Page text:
The bears and wolves had left their skidoos and were running in shifted form over the snowy plain. There was so much joy in their movement, even from a distance, that Dani wasn’t pleased to be interrupting that, even for a good reason.
It was the best of reasons, though. She aimed straight at the smaller of the two bear forms. One chance. One minute with her sister might be all it took to be sure.
Her luck broke, and instead of being able to grab that moment, the wolves turned, sprinting back toward their sleds.
“Abandon the plan,” Michele shouted.
“But—” Dani clamped her lips together. No use in complaining. Michele was right. It was the only way. They’d give up today and try again tomorrow “Fine. Head north.”
The river beyond them was wide and slow enough a heavy layer of ice should have already built up. More than sufficient to act as a bridge to the other side if they were quick.
“Good luck,” Michele offered, before gunning her engine and streaking ahead, weaving left and right and mixing her fresh tracks with older ones on the surface of the snow.
Although there wasn’t much use in trying to make fake tracks when there were suddenly two speeding vehicles racing after them. Dani blinked, glancing over her shoulder again in shock.
Naked? Why the heck were the men on the skidoos naked?
Damn. That had to be mighty chilly.
She shivered in sympathy even as she shadowed Michele around a corner. The river was fast approaching, but with their followers, they couldn’t afford to take chances. Dani aimed her machine away from Michele’s, and sure enough, one of the trailing skidoos broke apart to track her alone.
Dani grinned. Banking sharply sent the man behind her into a tailspin as he attempted to double back on her. She had more maneuverability with her light frame and gentle hand on the controls. A minute later she crossed paths with Michele, the two of them creating a moment of sheer panic where the wolves had to stop or crash into each other.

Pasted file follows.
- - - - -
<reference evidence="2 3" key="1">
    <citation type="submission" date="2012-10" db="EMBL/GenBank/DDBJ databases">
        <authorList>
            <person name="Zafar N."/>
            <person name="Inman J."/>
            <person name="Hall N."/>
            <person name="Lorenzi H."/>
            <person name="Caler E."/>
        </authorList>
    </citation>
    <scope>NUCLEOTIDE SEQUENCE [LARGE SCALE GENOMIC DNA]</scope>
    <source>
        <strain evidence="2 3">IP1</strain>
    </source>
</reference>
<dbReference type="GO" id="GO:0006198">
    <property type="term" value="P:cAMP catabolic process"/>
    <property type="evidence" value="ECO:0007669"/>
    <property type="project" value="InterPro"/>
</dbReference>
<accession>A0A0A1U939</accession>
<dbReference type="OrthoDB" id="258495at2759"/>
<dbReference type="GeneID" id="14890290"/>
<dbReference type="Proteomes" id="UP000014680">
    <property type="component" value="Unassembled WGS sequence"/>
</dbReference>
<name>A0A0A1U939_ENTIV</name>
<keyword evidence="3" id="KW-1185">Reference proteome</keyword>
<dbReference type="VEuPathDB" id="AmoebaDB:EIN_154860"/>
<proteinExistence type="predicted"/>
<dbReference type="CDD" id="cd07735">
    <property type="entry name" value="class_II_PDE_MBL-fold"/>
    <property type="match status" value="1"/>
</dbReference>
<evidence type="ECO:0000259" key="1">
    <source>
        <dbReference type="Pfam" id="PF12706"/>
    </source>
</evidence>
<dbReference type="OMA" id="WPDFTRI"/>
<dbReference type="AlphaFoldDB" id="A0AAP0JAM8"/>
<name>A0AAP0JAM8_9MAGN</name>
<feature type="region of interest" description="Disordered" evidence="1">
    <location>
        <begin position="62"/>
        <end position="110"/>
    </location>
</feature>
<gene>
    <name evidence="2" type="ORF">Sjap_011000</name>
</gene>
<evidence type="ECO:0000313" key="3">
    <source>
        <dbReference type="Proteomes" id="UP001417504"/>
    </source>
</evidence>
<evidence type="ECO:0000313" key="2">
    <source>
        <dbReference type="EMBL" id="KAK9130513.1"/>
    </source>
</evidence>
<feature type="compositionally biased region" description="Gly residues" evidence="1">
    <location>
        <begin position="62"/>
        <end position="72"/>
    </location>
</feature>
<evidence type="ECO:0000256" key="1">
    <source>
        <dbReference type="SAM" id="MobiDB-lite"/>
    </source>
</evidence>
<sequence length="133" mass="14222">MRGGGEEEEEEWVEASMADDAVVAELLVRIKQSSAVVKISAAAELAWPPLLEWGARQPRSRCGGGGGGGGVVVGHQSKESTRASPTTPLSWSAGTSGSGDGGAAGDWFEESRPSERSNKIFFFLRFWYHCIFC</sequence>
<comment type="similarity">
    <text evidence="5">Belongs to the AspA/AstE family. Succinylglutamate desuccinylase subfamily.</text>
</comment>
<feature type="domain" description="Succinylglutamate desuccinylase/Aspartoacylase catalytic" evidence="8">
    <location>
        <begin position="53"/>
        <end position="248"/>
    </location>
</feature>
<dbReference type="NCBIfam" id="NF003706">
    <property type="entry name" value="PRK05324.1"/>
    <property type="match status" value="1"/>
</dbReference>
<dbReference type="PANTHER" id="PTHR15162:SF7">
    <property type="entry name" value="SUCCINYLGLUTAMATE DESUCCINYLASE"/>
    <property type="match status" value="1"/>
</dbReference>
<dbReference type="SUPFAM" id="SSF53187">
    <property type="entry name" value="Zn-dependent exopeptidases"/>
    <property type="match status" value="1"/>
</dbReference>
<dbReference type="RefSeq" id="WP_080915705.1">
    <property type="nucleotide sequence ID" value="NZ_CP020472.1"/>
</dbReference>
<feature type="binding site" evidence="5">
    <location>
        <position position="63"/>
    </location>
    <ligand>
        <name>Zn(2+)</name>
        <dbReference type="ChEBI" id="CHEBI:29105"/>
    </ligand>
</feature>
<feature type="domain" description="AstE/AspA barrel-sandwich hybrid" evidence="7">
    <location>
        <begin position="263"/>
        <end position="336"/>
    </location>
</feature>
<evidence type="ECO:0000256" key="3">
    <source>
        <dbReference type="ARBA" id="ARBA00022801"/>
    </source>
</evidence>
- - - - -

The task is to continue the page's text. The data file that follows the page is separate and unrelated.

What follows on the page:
Michele sailed her sled off the riverbank and onto the ice, the skidoo skidding for a second before she got momentum up again. Dani hesitated for a moment, glancing back to be sure that the wolves hadn’t actually hit each other—she didn’t want them hurt.
The small second of distraction was enough that she slowed, flying off the bank and onto the ice a few seconds behind her partner. Just long enough that the pressure wave of the first landing tipped the ice down, then back, and now instead of a smooth path over the surface to the far bank, there was open water—
Dani hit the brakes and spun the skidoo sideways, skidding to a stop inches before tipping into the pitch black of the river’s icy depths.
Michele was vanishing into the distance already, lights fading, the low rumble of the engine growing softer and softer until Dani was sure her friend was safely away. They’d connect ASAP down the road.
In the meantime, a roar on the southern bank pulled Dani’s attention toward the wolves. Dark shadows lengthened, the sky growing twilight dark as the sun gave up for the day. Dani eyed the open water between the shoreline and where she sat on the sled on what was now an island of ice.